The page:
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Triathlete and Hollywood publicist enjoys thrill of racing on a world level
Story by Julie Wesolowski, with photo by Douglas Levere, BA ’89
Life before triathlons Jarrett sailed both racers and cruisers, netting more than 10,000 miles; Personal hero World champion Ironman Cherie Gruenfeld, founder of Exceeding Expectations, a nonprofit that helps redirect at-risk inner–city kids by using the sport of triathlon; Favorite quotes “What do you call a person who comes in last in a triathlon? A triathlete!” (Jef Mallett). “One hundred percent of the shots you don’t take don’t go in.” (Wayne Gretzky)
As a student at UB in the late ’60s, Rosalind Jarrett took bowling for her physical education requirement because she didn’t want to wash her waist-length hair. She recalls getting a B in the class. Today, Jarrett, 61, is a world–class triathlete. “I’m a late bloomer,” she says, understatedly.
In fact, she didn’t begin competing until her 50s, when she received a poor medical check–up. With low bone density, high cholesterol and worsening asthma, Jarrett was urged by her doctor to do something to improve her health. The final push came when she was 54, and her former public relations teacher and mentor, Julian Myers, then an 84–year–old runner, told her he was exactly her age when he began running marathons.
Jarrett started endurance training with the Leukemia and Lymphoma Society’s Team in Training program in 2002. The fundraising aspect of the sport came easily for her. “When I told people I was going to swim .9 miles, bike 24.8 miles and run 10k, most people said, ‘Yeah I’ll pay for that,’ “ she says.
But when Jarrett began training, she hadn’t ridden a bike in more than 10 years and couldn’t swim the width of a pool, or run from her house to the corner of the street. Her first race took her 5:11:08 to complete and she ended up that night in the ER with hyponatremia (low blood sodium). But by the time she finished the race, she was hooked on the sport.
Since her bumpy start, Jarrett has set yearly goals and can boast a lengthy roster of completed triathlons and marathons, including winning her age group in a 2008 Aquathlon World Championship, running the New York City and Los Angeles marathons, and being a member of Team USA in the 2009 International Triathlon Union Age Group World Championships on Australia’s Gold Coast. “I can’t begin to tell you what it’s like to be racing on a world level,” she says. “It’s thrilling and it’s all about doing your personal best.”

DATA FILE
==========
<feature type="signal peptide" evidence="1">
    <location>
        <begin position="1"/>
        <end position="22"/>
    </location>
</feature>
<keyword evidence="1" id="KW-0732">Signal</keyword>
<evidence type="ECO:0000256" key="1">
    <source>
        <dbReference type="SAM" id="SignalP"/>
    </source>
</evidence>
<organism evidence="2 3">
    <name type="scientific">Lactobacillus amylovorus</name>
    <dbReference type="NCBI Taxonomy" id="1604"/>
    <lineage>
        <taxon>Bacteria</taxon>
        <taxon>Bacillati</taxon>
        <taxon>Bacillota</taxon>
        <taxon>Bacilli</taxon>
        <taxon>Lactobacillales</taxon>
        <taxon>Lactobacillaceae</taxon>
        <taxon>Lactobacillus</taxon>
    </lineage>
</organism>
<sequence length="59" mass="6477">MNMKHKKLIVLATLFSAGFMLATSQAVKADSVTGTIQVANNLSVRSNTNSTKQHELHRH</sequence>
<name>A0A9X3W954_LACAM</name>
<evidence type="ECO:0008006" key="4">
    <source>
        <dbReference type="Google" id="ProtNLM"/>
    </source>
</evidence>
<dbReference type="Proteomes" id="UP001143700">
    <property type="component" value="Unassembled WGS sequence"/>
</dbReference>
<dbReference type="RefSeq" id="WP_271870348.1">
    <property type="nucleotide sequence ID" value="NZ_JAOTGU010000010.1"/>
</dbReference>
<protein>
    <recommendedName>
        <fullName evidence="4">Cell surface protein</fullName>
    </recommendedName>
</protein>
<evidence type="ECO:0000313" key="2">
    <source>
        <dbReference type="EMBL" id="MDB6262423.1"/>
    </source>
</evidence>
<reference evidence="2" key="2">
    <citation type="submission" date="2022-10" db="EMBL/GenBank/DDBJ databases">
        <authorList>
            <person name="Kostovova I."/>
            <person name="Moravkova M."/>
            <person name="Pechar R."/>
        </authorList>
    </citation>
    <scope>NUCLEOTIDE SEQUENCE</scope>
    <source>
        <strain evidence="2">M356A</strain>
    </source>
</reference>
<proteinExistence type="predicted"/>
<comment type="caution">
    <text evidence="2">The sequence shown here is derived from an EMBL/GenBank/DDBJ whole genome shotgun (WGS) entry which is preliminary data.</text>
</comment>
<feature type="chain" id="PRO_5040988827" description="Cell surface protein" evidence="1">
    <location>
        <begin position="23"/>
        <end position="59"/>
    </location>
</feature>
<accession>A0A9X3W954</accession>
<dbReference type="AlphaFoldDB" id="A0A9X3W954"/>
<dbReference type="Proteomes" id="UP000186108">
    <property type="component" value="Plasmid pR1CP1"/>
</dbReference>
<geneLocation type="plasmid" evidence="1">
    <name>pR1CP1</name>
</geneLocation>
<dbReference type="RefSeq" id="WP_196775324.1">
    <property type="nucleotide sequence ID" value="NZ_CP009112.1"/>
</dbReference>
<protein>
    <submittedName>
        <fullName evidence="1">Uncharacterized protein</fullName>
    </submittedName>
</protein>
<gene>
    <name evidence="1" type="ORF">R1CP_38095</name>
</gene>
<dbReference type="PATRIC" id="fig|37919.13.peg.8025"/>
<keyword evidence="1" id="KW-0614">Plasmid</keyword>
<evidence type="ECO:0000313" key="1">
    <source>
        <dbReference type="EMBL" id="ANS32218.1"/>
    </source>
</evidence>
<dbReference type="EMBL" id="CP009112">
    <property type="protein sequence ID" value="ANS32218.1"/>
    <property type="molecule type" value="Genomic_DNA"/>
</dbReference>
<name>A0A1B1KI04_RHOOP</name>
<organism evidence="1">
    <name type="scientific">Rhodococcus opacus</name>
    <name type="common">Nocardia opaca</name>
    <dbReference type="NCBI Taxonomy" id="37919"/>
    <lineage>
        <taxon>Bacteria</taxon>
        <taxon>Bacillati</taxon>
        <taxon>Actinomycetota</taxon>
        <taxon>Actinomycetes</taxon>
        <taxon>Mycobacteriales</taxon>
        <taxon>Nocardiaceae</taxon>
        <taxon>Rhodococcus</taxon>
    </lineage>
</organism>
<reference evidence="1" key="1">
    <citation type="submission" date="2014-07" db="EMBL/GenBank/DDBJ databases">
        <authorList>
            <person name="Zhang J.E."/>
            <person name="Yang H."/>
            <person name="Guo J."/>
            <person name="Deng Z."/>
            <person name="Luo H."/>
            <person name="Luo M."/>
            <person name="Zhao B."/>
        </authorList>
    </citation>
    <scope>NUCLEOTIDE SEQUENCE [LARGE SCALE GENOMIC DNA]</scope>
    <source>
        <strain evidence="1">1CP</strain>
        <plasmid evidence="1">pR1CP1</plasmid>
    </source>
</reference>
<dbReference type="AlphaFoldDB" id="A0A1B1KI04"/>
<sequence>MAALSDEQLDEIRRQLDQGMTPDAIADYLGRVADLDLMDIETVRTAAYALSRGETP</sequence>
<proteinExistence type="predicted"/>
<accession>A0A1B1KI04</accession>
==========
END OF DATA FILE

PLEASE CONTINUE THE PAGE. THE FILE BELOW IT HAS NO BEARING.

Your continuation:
When she’s not racing, Jarrett is the executive in charge of publicity for the Screen Actors Guild Awards. She credits her time spent at UB as partly the reason for her success in the industry. “To be a good publicist you need to be a good journalist and a good writer. To some extent, I owe that to being an English major at UB with incredible professors, such as Bruce Jackson [Distinguished Professor and James Agee Professor of American Culture].” Jarrett says she's thrilled that UB is currently beefing up its journalism program under the direction of Jody Kleinberg Biehl, adjunct instructor in the Department of English.
Because of the positive experiences with UB faculty and mentors, Jarrett is a strong advocate of “ paying it forward” through mentoring. As co–founder of the successful UB Coast to Coast Symposium (UBC2C), Jarrett has helped to create a sustainable model for engaging older, more accomplished alumni, while providing opportunities for young people who aspire to be in the entertainment industry. With last year’s UBC2C Hollywood already a success, the next entertainment and media symposium will take place in New York City this summer (go to http://ubc2c.com for more information or to register).
Jarrett’s mentoring carries over to her passion for triathlons and her hope that she can inspire other women. “You can change your life, your shape, and your health and your diet. I really do live the multisport lifestyle and I can’t begin to tell you how much it’s changed my life.”
UB's Steven Dubovsky says the media should withhold all but the bare minimum about shooters who seek attention through tragic acts.
The tragedy Joe Biden has gone through, says UB's James Campbell, makes him an empathetic figure and a very likeable one.
The real question is why consumer anger didn't coalesce in the same way following any number of other recent examples of corporate wrongdoing, says UB's Trina Hamilton.